Urban Forest News & FAQs
Santa Monica is featured in the September/October edition of the Society of Municipal Arborists online publication City Trees. Check it out here!
|Upcoming meetings with Neighborhood Groups:
North of Montana Association - 11/3 at 7pm - Montana branch library
Upcoming Urban Forest Task Force meeting:
November 16 at 6:30pm - Santa Monica Main Library
In case you couldn't make it to one of the Neighborhood Group meetings where the proposed revisions to the Urban Forest Master Plan were recently presented, you can check out the slideshow here and the list of species changes (highlighted in green) here. Please contact 310-458-8974 or firstname.lastname@example.org with any questions!
Urban Forest Master Plan
The Urban Forest Master Plan (UFMP) was unanimously approved by City Council on December 13, 2011 to guide the perpetuation and management of Santa Monica's urban forest over the next 50 years. The plan is a living document that will be evaluated and updated over time as new technologies and advancements in urban forestry become available. Copies of the UFMP are available at all branches of the Santa Monica Library and for review at the Public Landscape Division in Clover Park at 2600 Ocean Park Boulevard. The Urban Forest Master Plan is the culmination of two years of community input and planning by the Council-appointed Urban Forest Task Force and we thank the many community members who participated in this process.
Urban Forest Master Plan 2016 Revision:
Over the past ten months, the staff has worked alongside a subcommittee of the Council-appointed Urban Forest Task Force to revise the UFMP's Street Tree Designations. This list divides up the city's streets into nearly 400 segments and identifies replacement species for each one. The revisions are based on criteria such as drought tolerance, nursery stock availability, and "right tree for the right place" assessments that include parkway width and the presence or absence of overhead wires. The main goal of this revision is to add diversity and resilience to our urban forest, thus strengthening the sustainability of one of our most valuable assets and enhancing the many benefits that trees provide.
Staff members have been meeting with city commissions and neighborhood groups to share the proposed UFMP changes and solicit feedback. Their final recommendations will be submitted to the Urban Forest Task Force at its meeting on Wednesday, September 28 at 6:30 p.m. in the Main Library (601 Santa Monica Boulevard). A draft plan is expected to go to City Council for approval in January 2017.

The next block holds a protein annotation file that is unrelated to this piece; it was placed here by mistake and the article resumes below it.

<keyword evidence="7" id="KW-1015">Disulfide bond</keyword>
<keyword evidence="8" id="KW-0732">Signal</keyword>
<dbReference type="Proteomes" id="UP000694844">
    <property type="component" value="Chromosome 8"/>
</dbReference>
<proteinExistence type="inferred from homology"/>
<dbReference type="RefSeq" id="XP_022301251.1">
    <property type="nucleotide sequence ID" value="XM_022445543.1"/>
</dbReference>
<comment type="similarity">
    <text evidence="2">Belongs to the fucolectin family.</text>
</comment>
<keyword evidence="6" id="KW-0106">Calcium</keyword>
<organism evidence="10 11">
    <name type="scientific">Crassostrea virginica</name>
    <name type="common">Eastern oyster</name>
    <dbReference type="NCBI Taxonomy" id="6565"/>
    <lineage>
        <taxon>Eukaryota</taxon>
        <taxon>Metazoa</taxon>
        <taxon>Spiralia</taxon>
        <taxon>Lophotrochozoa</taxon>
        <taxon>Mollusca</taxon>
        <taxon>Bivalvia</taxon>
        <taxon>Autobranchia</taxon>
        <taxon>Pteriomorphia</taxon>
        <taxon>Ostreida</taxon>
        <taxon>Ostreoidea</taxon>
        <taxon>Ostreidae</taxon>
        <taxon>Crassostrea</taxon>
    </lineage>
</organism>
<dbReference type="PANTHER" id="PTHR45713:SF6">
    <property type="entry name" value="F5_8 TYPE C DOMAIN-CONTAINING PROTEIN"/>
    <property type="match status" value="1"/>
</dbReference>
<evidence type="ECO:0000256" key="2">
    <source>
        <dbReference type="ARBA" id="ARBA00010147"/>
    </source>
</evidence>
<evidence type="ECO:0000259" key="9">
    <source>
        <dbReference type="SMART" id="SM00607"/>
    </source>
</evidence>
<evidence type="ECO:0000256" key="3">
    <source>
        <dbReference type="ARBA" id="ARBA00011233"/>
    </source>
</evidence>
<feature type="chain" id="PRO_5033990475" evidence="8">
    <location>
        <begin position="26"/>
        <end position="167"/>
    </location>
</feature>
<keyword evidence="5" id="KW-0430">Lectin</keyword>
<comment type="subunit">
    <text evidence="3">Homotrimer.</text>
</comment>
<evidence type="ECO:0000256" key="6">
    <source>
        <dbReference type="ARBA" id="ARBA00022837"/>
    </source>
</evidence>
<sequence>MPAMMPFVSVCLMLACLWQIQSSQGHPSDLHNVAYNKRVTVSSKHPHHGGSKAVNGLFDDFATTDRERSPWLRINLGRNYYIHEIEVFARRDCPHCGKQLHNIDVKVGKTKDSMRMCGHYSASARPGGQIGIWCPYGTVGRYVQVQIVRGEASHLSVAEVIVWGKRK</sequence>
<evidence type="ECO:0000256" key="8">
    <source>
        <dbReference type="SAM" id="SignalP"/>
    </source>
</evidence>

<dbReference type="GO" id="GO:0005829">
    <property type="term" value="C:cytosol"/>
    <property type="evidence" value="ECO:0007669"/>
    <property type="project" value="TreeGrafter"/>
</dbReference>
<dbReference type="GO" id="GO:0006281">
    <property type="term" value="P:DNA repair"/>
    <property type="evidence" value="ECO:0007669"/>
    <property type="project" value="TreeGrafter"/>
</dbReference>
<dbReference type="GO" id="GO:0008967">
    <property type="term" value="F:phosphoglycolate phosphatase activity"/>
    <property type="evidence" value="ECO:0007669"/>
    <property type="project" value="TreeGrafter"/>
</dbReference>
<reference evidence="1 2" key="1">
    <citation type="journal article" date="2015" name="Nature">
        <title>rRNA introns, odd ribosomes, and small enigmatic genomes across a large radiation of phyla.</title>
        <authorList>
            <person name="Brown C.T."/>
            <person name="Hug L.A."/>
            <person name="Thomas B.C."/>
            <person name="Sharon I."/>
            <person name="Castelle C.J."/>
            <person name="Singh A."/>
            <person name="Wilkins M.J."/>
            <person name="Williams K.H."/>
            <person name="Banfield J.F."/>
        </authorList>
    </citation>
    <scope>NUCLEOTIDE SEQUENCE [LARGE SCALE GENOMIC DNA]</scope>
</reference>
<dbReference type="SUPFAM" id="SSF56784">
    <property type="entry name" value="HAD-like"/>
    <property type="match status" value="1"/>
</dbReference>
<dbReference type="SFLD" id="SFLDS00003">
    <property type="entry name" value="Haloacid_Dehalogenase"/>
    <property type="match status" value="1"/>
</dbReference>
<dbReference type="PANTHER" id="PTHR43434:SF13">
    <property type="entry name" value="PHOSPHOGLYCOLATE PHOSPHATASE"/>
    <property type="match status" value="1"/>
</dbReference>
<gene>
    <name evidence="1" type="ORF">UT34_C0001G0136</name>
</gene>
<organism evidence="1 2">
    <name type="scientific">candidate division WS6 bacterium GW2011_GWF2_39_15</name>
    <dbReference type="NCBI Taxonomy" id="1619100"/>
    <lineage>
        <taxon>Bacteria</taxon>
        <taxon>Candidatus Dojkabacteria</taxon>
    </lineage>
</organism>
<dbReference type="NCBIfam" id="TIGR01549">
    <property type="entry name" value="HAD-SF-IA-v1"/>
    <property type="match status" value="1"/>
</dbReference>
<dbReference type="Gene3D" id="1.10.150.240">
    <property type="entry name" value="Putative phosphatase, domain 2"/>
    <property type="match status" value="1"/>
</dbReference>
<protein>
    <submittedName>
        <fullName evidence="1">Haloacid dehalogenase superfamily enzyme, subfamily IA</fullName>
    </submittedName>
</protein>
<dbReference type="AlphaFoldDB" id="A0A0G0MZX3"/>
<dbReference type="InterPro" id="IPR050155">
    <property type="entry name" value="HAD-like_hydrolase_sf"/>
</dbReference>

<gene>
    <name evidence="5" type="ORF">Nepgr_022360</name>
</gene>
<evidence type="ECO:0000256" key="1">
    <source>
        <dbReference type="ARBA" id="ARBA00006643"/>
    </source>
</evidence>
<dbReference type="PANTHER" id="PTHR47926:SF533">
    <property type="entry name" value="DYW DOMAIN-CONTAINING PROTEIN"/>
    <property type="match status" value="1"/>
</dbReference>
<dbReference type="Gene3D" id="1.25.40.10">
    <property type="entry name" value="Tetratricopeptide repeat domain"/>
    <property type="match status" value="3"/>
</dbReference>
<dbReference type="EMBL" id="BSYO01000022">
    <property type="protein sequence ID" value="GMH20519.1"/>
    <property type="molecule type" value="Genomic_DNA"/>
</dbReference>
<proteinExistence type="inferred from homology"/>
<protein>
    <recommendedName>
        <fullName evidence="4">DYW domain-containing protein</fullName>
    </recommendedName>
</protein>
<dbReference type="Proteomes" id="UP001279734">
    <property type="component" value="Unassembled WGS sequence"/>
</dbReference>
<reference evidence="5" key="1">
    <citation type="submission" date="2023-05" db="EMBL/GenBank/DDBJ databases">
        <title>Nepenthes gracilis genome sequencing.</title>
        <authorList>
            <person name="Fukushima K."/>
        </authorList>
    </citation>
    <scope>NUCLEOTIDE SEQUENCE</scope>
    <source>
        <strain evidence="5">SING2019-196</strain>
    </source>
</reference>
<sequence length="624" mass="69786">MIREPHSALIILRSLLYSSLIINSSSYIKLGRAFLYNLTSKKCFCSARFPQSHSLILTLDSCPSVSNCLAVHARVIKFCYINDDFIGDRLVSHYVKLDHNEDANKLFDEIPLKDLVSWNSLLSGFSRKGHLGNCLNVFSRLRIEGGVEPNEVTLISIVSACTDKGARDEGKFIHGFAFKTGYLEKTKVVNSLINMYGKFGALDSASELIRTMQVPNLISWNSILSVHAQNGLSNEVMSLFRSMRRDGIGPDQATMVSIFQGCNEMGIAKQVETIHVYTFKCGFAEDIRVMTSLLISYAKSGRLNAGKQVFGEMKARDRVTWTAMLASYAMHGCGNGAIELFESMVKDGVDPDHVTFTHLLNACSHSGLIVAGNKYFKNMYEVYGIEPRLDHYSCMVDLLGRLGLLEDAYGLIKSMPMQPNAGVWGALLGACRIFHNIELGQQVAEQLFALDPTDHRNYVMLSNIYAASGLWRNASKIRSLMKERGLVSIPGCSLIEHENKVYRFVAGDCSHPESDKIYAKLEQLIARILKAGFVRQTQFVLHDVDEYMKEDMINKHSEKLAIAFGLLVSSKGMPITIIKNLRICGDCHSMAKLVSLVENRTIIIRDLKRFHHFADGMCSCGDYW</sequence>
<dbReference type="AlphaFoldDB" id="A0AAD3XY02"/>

Guidelines for Tree Watering During a Drought
To help guide community tree watering efforts during a severe drought, the Urban Forest staff have created a guide titled "How to Help Urban Trees Survive A Drought." The City of Santa Monica recommends a four-step approach to assessing whether your trees need supplemental watering.
Please review the complete guide for expert input regarding these supplemental watering recommendations: young trees (less than 5 years since planted) and mature trees (more than 5 years since planted; "established"). You will learn how to assess trees and calculate the amount of water they need based on their size. Attached to the guide is also an Appendix of common trees found in Santa Monica. If your tree species is unknown, we recommend minimal supplemental watering.
Why Water Trees?
The City of Santa Monica has over 33,000 street and park trees. A 2015 research study by the U.S. Forest Service calculated these trees annually deliver $5.1 million dollars' worth of benefits to the community by cleaning the air, increasing property value, and reducing energy use among others. Research has also shown that a good level of tree cover can increase property value from 6% to 9%. Drought directly threatens urban trees, as water is required for healthy growth and functioning. A lack of water causes high levels of stress, increases susceptibility to pathogen attack and can cause eventual death.
Guidelines for Ficus berry clean-up in Santa Monica